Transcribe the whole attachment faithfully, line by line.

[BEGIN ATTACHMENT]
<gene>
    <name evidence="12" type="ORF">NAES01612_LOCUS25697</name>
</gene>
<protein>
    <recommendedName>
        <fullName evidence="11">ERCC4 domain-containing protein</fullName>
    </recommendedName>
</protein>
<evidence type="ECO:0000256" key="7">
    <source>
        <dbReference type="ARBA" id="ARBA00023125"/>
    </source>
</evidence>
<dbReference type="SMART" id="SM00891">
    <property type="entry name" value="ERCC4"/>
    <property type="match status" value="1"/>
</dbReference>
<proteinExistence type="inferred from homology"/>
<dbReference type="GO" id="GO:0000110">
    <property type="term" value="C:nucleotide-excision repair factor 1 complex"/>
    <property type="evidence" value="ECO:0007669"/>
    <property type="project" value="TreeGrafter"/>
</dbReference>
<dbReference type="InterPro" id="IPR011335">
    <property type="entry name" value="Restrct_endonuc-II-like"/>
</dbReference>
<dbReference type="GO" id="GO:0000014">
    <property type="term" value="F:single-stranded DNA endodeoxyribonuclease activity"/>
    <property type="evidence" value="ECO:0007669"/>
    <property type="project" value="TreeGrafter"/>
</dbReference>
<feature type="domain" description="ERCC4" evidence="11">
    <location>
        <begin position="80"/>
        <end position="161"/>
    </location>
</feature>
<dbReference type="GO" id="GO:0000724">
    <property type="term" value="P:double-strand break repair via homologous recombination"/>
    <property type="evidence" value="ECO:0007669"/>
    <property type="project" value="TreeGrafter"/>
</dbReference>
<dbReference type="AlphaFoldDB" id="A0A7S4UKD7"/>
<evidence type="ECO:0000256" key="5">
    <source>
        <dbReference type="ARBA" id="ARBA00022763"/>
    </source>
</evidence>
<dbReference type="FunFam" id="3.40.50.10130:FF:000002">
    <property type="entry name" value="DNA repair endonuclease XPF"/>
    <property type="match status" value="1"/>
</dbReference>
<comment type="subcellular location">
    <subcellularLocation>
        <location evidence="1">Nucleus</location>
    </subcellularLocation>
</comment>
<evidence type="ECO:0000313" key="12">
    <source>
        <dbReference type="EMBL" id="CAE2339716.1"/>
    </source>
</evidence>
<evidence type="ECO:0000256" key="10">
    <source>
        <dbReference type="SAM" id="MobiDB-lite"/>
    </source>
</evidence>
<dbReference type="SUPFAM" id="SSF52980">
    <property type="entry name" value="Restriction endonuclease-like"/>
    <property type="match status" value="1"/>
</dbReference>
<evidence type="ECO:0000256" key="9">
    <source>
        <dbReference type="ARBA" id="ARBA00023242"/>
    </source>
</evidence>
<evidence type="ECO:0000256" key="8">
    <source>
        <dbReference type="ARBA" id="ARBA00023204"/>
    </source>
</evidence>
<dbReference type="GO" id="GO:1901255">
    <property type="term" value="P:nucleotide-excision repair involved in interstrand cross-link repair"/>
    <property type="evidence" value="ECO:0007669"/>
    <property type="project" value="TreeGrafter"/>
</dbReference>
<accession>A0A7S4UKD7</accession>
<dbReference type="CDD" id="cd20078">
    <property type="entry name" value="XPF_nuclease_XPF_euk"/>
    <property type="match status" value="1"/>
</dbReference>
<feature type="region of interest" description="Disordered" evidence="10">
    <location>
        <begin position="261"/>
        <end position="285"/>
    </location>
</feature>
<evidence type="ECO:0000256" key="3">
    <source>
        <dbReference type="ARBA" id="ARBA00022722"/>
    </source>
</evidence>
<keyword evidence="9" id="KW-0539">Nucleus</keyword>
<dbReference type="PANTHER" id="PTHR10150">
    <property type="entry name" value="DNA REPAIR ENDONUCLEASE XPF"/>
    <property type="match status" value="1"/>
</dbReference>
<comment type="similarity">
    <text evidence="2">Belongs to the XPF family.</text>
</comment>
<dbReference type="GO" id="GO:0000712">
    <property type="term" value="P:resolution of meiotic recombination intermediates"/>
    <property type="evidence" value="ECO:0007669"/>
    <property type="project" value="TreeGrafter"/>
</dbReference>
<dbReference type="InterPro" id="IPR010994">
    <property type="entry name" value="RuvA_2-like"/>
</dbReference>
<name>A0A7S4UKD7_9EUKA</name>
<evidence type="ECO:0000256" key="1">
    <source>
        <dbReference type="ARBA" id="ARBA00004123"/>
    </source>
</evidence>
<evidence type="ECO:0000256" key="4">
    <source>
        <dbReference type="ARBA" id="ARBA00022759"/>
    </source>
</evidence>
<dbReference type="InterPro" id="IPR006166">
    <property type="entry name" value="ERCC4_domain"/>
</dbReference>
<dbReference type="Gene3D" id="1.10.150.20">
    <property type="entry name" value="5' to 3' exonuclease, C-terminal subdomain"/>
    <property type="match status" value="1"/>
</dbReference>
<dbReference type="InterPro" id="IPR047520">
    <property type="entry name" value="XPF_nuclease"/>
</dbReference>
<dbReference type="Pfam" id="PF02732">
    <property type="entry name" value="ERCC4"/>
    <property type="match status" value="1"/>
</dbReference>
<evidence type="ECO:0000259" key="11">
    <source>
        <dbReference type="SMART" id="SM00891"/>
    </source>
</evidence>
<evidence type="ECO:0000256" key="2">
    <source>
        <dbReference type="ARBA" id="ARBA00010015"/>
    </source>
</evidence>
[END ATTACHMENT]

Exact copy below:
<gene>
    <name evidence="12" type="ORF">NAES01612_LOCUS25697</name>
</gene>
<protein>
    <recommendedName>
        <fullName evidence="11">ERCC4 domain-containing protein</fullName>
    </recommendedName>
</protein>
<evidence type="ECO:0000256" key="7">
    <source>
        <dbReference type="ARBA" id="ARBA00023125"/>
    </source>
</evidence>
<dbReference type="SMART" id="SM00891">
    <property type="entry name" value="ERCC4"/>
    <property type="match status" value="1"/>
</dbReference>
<proteinExistence type="inferred from homology"/>
<dbReference type="GO" id="GO:0000110">
    <property type="term" value="C:nucleotide-excision repair factor 1 complex"/>
    <property type="evidence" value="ECO:0007669"/>
    <property type="project" value="TreeGrafter"/>
</dbReference>
<dbReference type="InterPro" id="IPR011335">
    <property type="entry name" value="Restrct_endonuc-II-like"/>
</dbReference>
<dbReference type="GO" id="GO:0000014">
    <property type="term" value="F:single-stranded DNA endodeoxyribonuclease activity"/>
    <property type="evidence" value="ECO:0007669"/>
    <property type="project" value="TreeGrafter"/>
</dbReference>
<feature type="domain" description="ERCC4" evidence="11">
    <location>
        <begin position="80"/>
        <end position="161"/>
    </location>
</feature>
<dbReference type="GO" id="GO:0000724">
    <property type="term" value="P:double-strand break repair via homologous recombination"/>
    <property type="evidence" value="ECO:0007669"/>
    <property type="project" value="TreeGrafter"/>
</dbReference>
<dbReference type="AlphaFoldDB" id="A0A7S4UKD7"/>
<evidence type="ECO:0000256" key="5">
    <source>
        <dbReference type="ARBA" id="ARBA00022763"/>
    </source>
</evidence>
<dbReference type="FunFam" id="3.40.50.10130:FF:000002">
    <property type="entry name" value="DNA repair endonuclease XPF"/>
    <property type="match status" value="1"/>
</dbReference>
<comment type="subcellular location">
    <subcellularLocation>
        <location evidence="1">Nucleus</location>
    </subcellularLocation>
</comment>
<evidence type="ECO:0000313" key="12">
    <source>
        <dbReference type="EMBL" id="CAE2339716.1"/>
    </source>
</evidence>
<evidence type="ECO:0000256" key="10">
    <source>
        <dbReference type="SAM" id="MobiDB-lite"/>
    </source>
</evidence>
<dbReference type="SUPFAM" id="SSF52980">
    <property type="entry name" value="Restriction endonuclease-like"/>
    <property type="match status" value="1"/>
</dbReference>
<evidence type="ECO:0000256" key="9">
    <source>
        <dbReference type="ARBA" id="ARBA00023242"/>
    </source>
</evidence>
<evidence type="ECO:0000256" key="8">
    <source>
        <dbReference type="ARBA" id="ARBA00023204"/>
    </source>
</evidence>
<dbReference type="GO" id="GO:1901255">
    <property type="term" value="P:nucleotide-excision repair involved in interstrand cross-link repair"/>
    <property type="evidence" value="ECO:0007669"/>
    <property type="project" value="TreeGrafter"/>
</dbReference>
<accession>A0A7S4UKD7</accession>
<dbReference type="CDD" id="cd20078">
    <property type="entry name" value="XPF_nuclease_XPF_euk"/>
    <property type="match status" value="1"/>
</dbReference>
<feature type="region of interest" description="Disordered" evidence="10">
    <location>
        <begin position="261"/>
        <end position="285"/>
    </location>
</feature>
<evidence type="ECO:0000256" key="3">
    <source>
        <dbReference type="ARBA" id="ARBA00022722"/>
    </source>
</evidence>
<keyword evidence="9" id="KW-0539">Nucleus</keyword>
<dbReference type="PANTHER" id="PTHR10150">
    <property type="entry name" value="DNA REPAIR ENDONUCLEASE XPF"/>
    <property type="match status" value="1"/>
</dbReference>
<comment type="similarity">
    <text evidence="2">Belongs to the XPF family.</text>
</comment>
<dbReference type="GO" id="GO:0000712">
    <property type="term" value="P:resolution of meiotic recombination intermediates"/>
    <property type="evidence" value="ECO:0007669"/>
    <property type="project" value="TreeGrafter"/>
</dbReference>
<dbReference type="InterPro" id="IPR010994">
    <property type="entry name" value="RuvA_2-like"/>
</dbReference>
<name>A0A7S4UKD7_9EUKA</name>
<evidence type="ECO:0000256" key="1">
    <source>
        <dbReference type="ARBA" id="ARBA00004123"/>
    </source>
</evidence>
<evidence type="ECO:0000256" key="4">
    <source>
        <dbReference type="ARBA" id="ARBA00022759"/>
    </source>
</evidence>
<dbReference type="InterPro" id="IPR006166">
    <property type="entry name" value="ERCC4_domain"/>
</dbReference>
<dbReference type="Gene3D" id="1.10.150.20">
    <property type="entry name" value="5' to 3' exonuclease, C-terminal subdomain"/>
    <property type="match status" value="1"/>
</dbReference>
<dbReference type="InterPro" id="IPR047520">
    <property type="entry name" value="XPF_nuclease"/>
</dbReference>
<dbReference type="Pfam" id="PF02732">
    <property type="entry name" value="ERCC4"/>
    <property type="match status" value="1"/>
</dbReference>
<evidence type="ECO:0000259" key="11">
    <source>
        <dbReference type="SMART" id="SM00891"/>
    </source>
</evidence>
<evidence type="ECO:0000256" key="2">
    <source>
        <dbReference type="ARBA" id="ARBA00010015"/>
    </source>
</evidence>